Trans-Texas Corridor draws public comments, outcry

| 3/2/2007

A state Senate committee in Texas has extended the deadline to submit public comments relating to toll roads, privatization and the Trans-Texas Corridor.

The state Senate Committee on Transportation and Homeland Security extended the deadline by a week following a public hearing Thursday, March 1, in Austin. A staff member said the committee had received more than 1,000 written comments so far.

Dozens of the people who signed up to speak at the hearing were critical of the Trans-Texas Corridor, a proposed 4,000-mile network of toll roads, rail lines and utilities. Among other things, they said they don't want to see the project break up their land or be operated for profit by foreign investors.

Cathie Adams was one of about 125 people who signed up to speak at the public hearing. She not only testified at the public hearing Thursday, but also took part in a protest rally Friday in Austin on behalf of the Texas Eagle Forum, of which she is president.

"Our gasoline taxes have been pilfered," Adams told Land Line during a phone interview Friday. "If those funds would not have been pilfered, we would have had more money in them."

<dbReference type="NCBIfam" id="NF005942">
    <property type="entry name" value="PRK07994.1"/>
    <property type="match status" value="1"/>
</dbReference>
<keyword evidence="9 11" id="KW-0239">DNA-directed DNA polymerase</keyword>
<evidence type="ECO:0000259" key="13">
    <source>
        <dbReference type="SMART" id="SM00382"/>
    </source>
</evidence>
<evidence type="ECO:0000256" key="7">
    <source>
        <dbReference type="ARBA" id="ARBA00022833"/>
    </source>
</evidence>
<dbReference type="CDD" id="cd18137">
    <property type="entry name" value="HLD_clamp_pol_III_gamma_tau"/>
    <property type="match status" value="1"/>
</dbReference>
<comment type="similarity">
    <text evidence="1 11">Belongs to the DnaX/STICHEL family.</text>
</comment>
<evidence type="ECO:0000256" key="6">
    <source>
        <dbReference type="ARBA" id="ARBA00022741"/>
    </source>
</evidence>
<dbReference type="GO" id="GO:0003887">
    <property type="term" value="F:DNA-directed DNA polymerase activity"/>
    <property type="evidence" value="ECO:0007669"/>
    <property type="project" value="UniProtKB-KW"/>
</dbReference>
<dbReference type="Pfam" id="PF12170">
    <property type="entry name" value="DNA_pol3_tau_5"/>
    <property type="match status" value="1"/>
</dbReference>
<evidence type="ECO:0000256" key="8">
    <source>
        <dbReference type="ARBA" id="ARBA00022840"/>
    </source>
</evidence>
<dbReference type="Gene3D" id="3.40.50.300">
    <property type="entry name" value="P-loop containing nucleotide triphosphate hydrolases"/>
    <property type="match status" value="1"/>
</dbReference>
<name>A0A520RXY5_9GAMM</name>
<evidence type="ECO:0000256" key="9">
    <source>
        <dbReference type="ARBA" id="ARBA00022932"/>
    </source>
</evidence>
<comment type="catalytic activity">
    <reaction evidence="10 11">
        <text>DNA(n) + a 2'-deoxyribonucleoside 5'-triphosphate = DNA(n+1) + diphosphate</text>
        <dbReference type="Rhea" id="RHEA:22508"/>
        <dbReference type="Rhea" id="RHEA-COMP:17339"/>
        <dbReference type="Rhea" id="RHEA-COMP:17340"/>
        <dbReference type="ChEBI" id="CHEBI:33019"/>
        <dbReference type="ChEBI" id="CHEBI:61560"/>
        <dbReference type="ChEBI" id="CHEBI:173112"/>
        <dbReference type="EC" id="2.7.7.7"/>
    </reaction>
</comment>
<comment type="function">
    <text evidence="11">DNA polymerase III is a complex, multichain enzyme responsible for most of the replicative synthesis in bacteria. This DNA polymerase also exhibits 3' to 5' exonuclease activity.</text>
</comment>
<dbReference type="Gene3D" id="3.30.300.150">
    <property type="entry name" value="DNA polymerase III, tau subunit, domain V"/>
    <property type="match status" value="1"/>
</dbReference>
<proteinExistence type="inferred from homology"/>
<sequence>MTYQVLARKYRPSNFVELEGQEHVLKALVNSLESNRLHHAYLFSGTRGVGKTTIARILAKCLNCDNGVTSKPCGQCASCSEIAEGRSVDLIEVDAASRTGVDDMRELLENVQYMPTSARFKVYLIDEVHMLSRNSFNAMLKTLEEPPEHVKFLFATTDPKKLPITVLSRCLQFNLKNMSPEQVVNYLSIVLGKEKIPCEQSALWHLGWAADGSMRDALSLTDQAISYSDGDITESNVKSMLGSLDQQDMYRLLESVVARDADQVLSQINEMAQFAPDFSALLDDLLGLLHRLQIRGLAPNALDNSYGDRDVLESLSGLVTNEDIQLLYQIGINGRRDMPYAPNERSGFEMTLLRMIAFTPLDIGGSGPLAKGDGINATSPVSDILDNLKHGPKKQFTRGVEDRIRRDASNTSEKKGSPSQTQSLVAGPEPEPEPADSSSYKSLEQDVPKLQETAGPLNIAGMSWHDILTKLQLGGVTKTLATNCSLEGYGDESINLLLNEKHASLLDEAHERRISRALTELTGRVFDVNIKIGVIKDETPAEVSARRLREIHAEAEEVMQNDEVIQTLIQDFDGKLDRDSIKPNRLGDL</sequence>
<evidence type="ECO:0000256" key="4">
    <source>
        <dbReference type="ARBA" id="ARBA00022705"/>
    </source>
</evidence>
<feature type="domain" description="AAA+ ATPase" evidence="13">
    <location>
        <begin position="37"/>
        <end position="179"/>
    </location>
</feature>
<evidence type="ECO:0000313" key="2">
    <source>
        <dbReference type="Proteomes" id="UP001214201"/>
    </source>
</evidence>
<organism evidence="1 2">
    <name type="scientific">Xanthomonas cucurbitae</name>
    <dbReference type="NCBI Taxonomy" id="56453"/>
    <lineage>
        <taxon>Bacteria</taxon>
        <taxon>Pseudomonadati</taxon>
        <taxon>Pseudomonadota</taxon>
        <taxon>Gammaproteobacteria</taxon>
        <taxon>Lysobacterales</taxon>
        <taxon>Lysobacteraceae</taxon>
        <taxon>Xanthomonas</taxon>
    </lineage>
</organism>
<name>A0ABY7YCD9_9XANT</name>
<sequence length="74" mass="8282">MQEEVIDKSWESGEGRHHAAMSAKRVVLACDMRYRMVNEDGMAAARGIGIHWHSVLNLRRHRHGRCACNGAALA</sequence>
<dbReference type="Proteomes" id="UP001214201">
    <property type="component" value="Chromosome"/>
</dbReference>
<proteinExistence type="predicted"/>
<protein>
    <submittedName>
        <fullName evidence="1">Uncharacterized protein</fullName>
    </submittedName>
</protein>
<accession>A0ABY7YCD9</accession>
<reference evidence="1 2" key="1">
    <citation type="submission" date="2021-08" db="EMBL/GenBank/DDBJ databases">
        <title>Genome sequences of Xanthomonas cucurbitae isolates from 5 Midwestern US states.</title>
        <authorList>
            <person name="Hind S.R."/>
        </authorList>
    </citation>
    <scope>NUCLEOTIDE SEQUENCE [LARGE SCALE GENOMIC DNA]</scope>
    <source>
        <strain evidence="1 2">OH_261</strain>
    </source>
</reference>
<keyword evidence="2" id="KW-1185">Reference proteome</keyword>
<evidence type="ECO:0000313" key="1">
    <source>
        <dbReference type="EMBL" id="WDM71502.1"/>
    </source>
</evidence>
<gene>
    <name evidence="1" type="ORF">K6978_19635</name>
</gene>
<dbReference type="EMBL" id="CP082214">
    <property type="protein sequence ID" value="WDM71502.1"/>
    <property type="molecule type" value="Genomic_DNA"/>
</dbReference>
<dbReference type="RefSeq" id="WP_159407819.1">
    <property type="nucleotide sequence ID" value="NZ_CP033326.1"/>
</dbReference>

Adams, whose organization fights for family values, said she understands that excessive tolling in Texas would hurt truckers and the economy.

"You all as truck drivers have got to pass that on, so we're paying," Adams said. "We're paying tolls, we're (spending) gas taxes on things like state-employee pay raises. I mean, come on - quit it."

To submit a written comment about the Trans-Texas Corridor, toll roads or privatization, click here and then scroll down to the "Public Hearing Witness Registration Form."

Send comments by mail to:

Senate Transportation and Homeland Security Committee
PO Box 12068
Austin, TX 78711

Fax comments to (512) 463-2840.

Questions about filing comments should be e-mailed to: or called in to (512) 463-0067.

Archived video from Thursday's public hearing is available on the committee's Web site at The hearing lasted from 8:30 a.m. to 4:30 p.m., which included about six hours of comments from the general public intermingled with statements from transportation and elected officials.

– By David Tanner, staff writer